Are you suffering from Qi envy? Do you wish you could charge your phone just by laying it down on a pad?
Sorry, that's only for owners of fancy, highfalutin phones. If you want wireless charging, you'll have to buy new.
Except, no, you won't. I recently spent $13 for a gizmo that adds wireless charging to nearly any Android phone. And you know what? It works! (If you're an iPhone owner, the same option applies: Here's.)
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How is that even possible?
Don't worry, you're not going to have to pry your case open and get crazy with a soldering iron. This is a plug-and-play solution. But, first, let's talk mechanics.
Wireless (aka inductive) phone-charging dates back to 2012 and the HTC Droid DNA. Today, you can find the capability in about a dozen models, most of them from Motorola and Samsung.
But those phones were manufactured with Qi (pronounced "chee") receivers built in. Where does that leave the rest of us?
With a surprisingly simple, inexpensive and effective option: A razor-thin Qi receiver that sticks to the back of your phone. It does require full-time access to the Micro-USB or Type-C port, but not at the expense of using your own case. Here's the result of my $13 experiment.
Is it really just $13?
Having tried this already with the aforementioned iPhone, I knew I could find Android-compatible Qi pads for about the same price. Sure enough, Amazon had this Nillkin Type C Wireless Charging Receiver for $12.99 -- one of many virtually identical products that sell under different brand names. (You can find similar products in the UK for £5-£11, and in Australia for around AU$16.)
I chose a USB-C connector so I could test it with a Motorola Moto X4 ($330 at Amazon), but Nillkin offers Micro-USB versions for the same price. The only real requirement is that your phone's charging port be located bottom-center. A smattering of older and/or oddball phones might have it along one side, which wouldn't work.
One thing to note is the length of the ribbon cable. Ultimately, you want the receiver to sit more or less in the center of your phone's backside. I opted for the "small" version of the Qi receiver, which was a perfect fit for the 5.2-inch Moto X4. I think only phablet owners would need a "large."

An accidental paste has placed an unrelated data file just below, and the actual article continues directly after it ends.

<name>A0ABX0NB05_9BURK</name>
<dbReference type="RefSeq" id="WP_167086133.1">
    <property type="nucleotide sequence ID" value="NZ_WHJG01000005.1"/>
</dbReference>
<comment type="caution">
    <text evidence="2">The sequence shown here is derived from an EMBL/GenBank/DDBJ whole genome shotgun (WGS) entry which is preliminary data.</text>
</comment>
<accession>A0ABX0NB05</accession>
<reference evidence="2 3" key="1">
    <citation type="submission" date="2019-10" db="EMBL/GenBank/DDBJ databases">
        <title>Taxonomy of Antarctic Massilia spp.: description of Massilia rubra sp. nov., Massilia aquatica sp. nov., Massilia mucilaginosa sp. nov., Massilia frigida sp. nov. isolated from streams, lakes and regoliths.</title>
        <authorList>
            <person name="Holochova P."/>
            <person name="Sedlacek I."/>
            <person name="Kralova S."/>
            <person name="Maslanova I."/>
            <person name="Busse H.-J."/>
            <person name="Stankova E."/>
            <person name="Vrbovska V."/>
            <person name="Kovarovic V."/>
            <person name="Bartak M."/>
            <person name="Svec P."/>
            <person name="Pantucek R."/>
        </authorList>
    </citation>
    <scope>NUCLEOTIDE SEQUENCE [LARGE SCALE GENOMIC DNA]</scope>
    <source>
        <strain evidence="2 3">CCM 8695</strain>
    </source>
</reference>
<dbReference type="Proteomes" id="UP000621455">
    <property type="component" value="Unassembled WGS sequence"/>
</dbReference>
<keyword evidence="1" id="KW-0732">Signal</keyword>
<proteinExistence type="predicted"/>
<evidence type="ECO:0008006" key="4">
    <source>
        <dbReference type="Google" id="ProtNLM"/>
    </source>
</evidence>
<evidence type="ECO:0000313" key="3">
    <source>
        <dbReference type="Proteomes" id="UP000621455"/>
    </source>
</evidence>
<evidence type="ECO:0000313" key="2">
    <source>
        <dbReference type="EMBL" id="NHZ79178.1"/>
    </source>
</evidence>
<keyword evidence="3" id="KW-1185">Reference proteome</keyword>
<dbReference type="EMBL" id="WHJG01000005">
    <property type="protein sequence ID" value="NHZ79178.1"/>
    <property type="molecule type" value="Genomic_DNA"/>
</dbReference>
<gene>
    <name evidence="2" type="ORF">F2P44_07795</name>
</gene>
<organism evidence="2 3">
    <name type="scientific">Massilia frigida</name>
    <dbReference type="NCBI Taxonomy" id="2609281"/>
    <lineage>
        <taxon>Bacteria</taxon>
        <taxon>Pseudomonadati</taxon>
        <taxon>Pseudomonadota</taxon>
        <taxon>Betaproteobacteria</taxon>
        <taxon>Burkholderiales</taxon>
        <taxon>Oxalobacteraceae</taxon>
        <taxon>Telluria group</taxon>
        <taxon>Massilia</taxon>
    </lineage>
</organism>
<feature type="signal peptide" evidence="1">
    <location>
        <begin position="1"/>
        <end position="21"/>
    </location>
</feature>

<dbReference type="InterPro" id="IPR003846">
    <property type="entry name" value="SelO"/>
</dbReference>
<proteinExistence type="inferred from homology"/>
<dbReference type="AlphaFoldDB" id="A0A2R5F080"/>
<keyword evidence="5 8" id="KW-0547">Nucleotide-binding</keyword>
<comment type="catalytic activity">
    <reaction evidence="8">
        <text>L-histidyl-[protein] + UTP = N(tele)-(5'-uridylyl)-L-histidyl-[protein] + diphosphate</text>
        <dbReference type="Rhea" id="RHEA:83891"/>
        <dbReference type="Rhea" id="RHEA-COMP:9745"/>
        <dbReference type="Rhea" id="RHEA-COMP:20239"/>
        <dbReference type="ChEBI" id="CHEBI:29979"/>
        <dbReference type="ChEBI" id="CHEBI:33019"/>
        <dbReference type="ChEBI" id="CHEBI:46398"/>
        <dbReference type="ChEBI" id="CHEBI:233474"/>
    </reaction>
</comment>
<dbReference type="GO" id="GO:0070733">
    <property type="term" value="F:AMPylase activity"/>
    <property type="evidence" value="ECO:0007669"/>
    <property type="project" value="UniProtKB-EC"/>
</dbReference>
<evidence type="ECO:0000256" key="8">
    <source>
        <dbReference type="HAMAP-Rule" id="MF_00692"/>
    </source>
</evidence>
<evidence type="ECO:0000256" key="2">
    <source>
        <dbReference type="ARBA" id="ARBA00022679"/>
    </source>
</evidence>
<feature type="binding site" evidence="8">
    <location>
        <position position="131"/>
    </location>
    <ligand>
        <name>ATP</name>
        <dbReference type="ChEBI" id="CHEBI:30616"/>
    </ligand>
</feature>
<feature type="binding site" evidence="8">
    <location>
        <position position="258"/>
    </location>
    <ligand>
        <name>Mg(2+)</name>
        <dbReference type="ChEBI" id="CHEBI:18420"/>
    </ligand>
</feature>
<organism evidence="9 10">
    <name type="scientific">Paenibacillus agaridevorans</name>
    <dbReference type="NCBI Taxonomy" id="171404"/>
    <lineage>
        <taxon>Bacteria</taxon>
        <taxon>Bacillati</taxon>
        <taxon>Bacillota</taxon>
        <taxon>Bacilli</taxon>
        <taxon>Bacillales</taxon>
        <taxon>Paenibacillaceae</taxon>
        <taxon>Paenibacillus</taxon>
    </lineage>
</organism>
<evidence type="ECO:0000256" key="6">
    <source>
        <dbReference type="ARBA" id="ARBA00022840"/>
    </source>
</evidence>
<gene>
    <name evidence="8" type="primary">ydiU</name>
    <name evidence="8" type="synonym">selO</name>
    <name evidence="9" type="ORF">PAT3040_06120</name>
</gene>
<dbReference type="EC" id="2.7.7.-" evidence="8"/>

Any problems with it?
The receiver is barely thicker than a sheet of paper, so it adds no noticeable bulk or weight. It's designed to sit between your phone and your case, though there's a small 3M adhesive in the center of the pad if you typically go without a case. (I don't recommend this, because it's far too easy for the pad to get caught on something and ripped loose. Plus, it's not exactly a great look.)
Speaking of cases, if you chose a clear one in order to maintain the aesthetic of your phone, obviously you're going to see the pad. And if it's an ultrathin case, the slight bulge might prevent it from fitting properly.
I tested it with a black Spigen case, one I would describe as "medium thick." Charging worked as advertised -- I simply set the phone down on a Qi pad -- and the receiver didn't interfere with the fit of the case.
One thing to consider -- and this is true for any phone that uses wireless charging -- is that if you use a magnetic car-mount, the mounting plate will likely get in the way of the receiver. (Similarly, most phone-grippers, like the PopSocket or Spigen ring, will prevent your phone from laying flat, which is necessary for charging.)
Beyond that, there's only one real issue: It's difficult to remove the receiver's connector without first removing the case. How often will you need to do that? Depends how often you find yourself needing to charge via conventional cable. If you deploy Qi pads or stands on your desk, nightstand and dashboard, it may not be an issue at all.
My experience with the Nillkin Qi pad and a Moto X4: very good. Your mileage may vary, of course, depending on the receiver you buy, the case you have, the charging pad you use and so on.
But for just $13 or so (plus the cost of at least one pad), this is a fun and affordable way to dip your toe into wireless-charging waters.
Originally published on Jan. 10, 2018.
Update, Jan. 7, 2019: Added new information.
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